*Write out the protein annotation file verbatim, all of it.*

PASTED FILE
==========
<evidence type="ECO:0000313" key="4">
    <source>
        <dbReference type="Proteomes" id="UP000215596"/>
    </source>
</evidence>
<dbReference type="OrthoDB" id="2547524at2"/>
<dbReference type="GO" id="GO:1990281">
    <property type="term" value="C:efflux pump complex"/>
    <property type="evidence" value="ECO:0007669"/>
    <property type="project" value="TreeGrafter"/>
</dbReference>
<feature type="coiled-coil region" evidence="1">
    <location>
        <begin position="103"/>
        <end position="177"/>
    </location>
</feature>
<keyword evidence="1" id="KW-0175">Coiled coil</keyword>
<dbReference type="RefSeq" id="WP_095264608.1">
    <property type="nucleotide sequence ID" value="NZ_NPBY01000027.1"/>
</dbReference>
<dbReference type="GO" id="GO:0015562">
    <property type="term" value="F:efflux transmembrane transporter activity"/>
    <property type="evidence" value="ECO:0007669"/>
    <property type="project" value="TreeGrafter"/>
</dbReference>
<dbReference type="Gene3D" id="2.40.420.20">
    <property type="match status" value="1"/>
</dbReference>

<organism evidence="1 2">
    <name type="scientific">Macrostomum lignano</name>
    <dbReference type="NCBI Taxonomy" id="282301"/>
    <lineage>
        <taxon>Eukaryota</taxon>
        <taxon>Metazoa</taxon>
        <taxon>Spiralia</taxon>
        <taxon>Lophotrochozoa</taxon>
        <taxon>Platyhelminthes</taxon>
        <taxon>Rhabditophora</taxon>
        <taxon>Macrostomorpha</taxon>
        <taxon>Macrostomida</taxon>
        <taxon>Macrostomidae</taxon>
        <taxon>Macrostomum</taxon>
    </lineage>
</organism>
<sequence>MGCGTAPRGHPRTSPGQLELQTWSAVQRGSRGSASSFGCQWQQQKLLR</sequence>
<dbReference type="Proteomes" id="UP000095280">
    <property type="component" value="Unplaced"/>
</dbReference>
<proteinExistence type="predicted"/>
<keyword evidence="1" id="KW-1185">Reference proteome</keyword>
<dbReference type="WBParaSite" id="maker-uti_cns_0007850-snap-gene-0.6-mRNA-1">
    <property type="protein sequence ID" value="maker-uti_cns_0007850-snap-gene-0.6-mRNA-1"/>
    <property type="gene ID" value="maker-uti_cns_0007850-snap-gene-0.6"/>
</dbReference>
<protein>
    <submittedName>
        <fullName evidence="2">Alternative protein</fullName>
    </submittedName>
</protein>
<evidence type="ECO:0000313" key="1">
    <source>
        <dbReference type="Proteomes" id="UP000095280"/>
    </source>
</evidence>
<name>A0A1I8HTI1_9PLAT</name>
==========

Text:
<evidence type="ECO:0000313" key="4">
    <source>
        <dbReference type="Proteomes" id="UP000215596"/>
    </source>
</evidence>
<dbReference type="OrthoDB" id="2547524at2"/>
<dbReference type="GO" id="GO:1990281">
    <property type="term" value="C:efflux pump complex"/>
    <property type="evidence" value="ECO:0007669"/>
    <property type="project" value="TreeGrafter"/>
</dbReference>
<feature type="coiled-coil region" evidence="1">
    <location>
        <begin position="103"/>
        <end position="177"/>
    </location>
</feature>
<keyword evidence="1" id="KW-0175">Coiled coil</keyword>
<dbReference type="RefSeq" id="WP_095264608.1">
    <property type="nucleotide sequence ID" value="NZ_NPBY01000027.1"/>
</dbReference>
<dbReference type="GO" id="GO:0015562">
    <property type="term" value="F:efflux transmembrane transporter activity"/>
    <property type="evidence" value="ECO:0007669"/>
    <property type="project" value="TreeGrafter"/>
</dbReference>
<dbReference type="Gene3D" id="2.40.420.20">
    <property type="match status" value="1"/>
</dbReference>

<organism evidence="1 2">
    <name type="scientific">Macrostomum lignano</name>
    <dbReference type="NCBI Taxonomy" id="282301"/>
    <lineage>
        <taxon>Eukaryota</taxon>
        <taxon>Metazoa</taxon>
        <taxon>Spiralia</taxon>
        <taxon>Lophotrochozoa</taxon>
        <taxon>Platyhelminthes</taxon>
        <taxon>Rhabditophora</taxon>
        <taxon>Macrostomorpha</taxon>
        <taxon>Macrostomida</taxon>
        <taxon>Macrostomidae</taxon>
        <taxon>Macrostomum</taxon>
    </lineage>
</organism>
<sequence>MGCGTAPRGHPRTSPGQLELQTWSAVQRGSRGSASSFGCQWQQQKLLR</sequence>
<dbReference type="Proteomes" id="UP000095280">
    <property type="component" value="Unplaced"/>
</dbReference>
<proteinExistence type="predicted"/>
<keyword evidence="1" id="KW-1185">Reference proteome</keyword>
<dbReference type="WBParaSite" id="maker-uti_cns_0007850-snap-gene-0.6-mRNA-1">
    <property type="protein sequence ID" value="maker-uti_cns_0007850-snap-gene-0.6-mRNA-1"/>
    <property type="gene ID" value="maker-uti_cns_0007850-snap-gene-0.6"/>
</dbReference>
<protein>
    <submittedName>
        <fullName evidence="2">Alternative protein</fullName>
    </submittedName>
</protein>
<evidence type="ECO:0000313" key="1">
    <source>
        <dbReference type="Proteomes" id="UP000095280"/>
    </source>
</evidence>
<name>A0A1I8HTI1_9PLAT</name>